The Curtis R. Priem Experimental Media and Performing Arts Center (EMPAC) at Rensselaer recently debuted a unique new system that explores the relationship between sound and space. “Think of it like a pebble dropping into a pond,” says EMPAC’s lead audio engineer Todd Vos, describing the way a sound wave emanates from a speaker head. Now picture 500 tiny speakers arranged in a continuous ring around the room. As every one of those speakers casts sound into the room, the waves overlap and intersect, creating a dense, three-dimensional, immersive sound environment for a listener to explore.
This is a simple way to imagine the effect of “wave field synthesis”; the math behind the concept is significantly harder. Even harder is the process of constructing such a system, of which only a handful exist in the world. This month, EMPAC finished construction on a new wave field array and is beginning to explore applications of the technology in artistic production and audio research. An April 21 talk by Paris-based audio research center IRCAM researcher Markus Noisternig will give students and the public an opportunity to interact with the system and learn about this novel technology of sound spatialization.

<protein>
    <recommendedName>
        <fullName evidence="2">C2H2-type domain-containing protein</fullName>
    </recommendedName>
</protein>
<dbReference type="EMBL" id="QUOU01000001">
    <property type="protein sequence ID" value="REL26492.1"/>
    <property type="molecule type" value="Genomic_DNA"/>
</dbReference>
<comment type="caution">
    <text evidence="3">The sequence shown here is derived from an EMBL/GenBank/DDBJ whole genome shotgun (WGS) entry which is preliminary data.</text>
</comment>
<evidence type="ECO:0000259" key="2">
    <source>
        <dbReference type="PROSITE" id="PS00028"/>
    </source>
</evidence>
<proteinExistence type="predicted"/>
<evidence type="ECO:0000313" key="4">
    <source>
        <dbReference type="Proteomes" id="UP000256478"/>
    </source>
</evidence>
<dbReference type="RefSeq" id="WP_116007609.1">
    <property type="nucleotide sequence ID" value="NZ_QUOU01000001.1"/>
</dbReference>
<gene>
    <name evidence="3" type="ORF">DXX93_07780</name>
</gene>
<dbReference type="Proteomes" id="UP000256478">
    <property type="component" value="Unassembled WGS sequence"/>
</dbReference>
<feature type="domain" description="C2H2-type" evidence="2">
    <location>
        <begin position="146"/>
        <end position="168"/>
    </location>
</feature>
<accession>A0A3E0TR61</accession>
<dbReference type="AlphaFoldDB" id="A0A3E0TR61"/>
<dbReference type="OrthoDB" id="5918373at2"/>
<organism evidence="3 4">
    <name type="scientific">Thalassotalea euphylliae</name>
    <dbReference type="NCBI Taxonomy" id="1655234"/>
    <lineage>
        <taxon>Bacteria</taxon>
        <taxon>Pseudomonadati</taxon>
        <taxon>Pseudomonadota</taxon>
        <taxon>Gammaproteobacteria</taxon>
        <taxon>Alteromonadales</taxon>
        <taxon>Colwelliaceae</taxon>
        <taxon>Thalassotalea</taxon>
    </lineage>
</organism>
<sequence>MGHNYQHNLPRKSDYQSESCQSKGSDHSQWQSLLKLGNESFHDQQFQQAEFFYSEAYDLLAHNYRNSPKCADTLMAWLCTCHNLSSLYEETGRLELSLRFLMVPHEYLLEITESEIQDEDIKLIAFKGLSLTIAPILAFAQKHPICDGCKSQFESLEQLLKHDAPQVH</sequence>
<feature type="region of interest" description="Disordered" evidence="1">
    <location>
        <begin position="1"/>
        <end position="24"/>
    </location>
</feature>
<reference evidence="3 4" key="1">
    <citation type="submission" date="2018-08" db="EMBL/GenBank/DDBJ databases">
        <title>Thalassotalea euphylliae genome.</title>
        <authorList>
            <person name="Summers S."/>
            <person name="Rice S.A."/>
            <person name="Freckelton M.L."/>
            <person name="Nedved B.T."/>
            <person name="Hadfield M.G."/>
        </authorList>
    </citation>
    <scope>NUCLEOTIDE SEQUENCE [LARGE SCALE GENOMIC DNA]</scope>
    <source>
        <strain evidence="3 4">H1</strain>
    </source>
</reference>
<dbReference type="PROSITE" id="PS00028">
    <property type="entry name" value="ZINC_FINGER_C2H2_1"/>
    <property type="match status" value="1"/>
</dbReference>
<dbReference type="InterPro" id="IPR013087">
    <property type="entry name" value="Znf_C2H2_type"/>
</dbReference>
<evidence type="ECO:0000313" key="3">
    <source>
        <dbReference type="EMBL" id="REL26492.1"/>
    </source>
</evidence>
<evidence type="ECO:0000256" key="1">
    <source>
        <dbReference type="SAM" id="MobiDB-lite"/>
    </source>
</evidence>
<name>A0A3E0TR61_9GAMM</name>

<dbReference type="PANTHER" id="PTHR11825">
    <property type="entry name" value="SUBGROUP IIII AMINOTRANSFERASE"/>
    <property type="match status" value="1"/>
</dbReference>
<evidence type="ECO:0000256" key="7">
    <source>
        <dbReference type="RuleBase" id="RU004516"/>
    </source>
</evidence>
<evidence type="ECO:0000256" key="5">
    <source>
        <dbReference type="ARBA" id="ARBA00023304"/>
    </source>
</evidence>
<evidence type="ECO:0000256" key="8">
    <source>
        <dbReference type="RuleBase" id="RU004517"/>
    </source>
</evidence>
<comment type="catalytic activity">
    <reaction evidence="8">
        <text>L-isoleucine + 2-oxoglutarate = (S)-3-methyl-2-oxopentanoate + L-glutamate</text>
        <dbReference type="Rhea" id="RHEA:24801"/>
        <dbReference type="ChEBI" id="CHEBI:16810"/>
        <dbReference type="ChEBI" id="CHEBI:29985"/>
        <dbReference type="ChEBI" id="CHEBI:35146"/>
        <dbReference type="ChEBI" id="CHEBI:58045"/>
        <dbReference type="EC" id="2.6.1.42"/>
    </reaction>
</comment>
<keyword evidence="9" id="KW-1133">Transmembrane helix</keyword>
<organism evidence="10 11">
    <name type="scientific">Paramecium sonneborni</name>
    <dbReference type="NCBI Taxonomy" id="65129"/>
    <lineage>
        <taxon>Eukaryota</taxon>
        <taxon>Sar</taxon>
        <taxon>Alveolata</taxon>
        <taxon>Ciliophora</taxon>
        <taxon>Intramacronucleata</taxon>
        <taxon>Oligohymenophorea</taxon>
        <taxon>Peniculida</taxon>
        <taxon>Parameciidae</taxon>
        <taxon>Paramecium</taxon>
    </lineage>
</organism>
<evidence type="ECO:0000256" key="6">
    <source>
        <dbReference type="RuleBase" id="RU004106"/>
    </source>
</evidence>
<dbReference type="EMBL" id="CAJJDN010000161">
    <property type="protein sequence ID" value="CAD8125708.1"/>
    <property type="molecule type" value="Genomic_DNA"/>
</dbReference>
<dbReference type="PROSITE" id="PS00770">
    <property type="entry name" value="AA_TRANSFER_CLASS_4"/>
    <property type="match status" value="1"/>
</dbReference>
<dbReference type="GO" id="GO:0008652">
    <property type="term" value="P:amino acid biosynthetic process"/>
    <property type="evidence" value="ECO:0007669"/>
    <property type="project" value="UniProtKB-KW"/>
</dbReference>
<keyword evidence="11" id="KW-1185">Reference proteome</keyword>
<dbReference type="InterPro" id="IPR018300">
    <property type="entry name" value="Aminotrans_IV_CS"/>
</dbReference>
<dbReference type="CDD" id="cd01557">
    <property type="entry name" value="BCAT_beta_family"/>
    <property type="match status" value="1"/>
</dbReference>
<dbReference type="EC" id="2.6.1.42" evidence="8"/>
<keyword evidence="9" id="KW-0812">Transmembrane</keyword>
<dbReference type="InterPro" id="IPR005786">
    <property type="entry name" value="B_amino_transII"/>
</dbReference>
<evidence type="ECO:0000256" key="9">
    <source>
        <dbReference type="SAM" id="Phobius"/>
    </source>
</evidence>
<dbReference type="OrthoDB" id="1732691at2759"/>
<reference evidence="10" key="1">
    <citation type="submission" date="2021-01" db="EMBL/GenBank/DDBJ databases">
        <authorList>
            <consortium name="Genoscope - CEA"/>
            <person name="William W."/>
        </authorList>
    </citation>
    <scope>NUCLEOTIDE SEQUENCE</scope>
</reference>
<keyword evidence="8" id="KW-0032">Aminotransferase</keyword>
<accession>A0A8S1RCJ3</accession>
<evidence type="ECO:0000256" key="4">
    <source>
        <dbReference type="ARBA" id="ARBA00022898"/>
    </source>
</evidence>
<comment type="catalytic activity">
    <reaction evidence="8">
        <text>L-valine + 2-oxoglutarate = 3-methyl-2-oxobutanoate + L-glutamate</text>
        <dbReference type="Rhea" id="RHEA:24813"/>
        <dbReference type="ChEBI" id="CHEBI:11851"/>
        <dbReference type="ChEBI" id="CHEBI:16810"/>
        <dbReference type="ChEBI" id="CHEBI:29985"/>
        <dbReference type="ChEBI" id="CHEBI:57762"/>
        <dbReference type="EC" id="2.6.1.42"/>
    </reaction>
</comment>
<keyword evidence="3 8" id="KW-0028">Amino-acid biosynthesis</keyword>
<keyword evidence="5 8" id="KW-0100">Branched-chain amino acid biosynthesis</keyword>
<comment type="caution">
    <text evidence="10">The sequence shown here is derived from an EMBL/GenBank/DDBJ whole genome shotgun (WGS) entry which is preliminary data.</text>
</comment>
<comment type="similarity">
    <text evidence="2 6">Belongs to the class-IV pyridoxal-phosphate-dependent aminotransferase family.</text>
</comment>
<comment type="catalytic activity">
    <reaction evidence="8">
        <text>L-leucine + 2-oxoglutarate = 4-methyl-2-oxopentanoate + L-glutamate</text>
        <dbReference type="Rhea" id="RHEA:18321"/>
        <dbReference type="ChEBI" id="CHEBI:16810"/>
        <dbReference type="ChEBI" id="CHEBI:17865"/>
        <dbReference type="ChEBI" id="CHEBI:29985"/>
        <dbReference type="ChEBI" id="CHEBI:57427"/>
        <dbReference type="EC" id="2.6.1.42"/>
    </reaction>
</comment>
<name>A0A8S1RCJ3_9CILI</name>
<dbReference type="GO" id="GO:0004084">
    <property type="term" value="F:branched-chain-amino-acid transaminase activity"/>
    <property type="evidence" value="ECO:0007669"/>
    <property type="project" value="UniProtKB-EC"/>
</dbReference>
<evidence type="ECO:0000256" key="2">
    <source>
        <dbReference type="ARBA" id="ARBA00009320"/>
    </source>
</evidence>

This type of innovation is an example of Art_X at Rensselaer, a new initiative designed to help Rensselaer students discover the art in science and technology, as well as the science and technology in art. Art_X is about the intersection and union of heretofore disparate disciplines and about the fact that unexpected perspectives yield unexpected insights.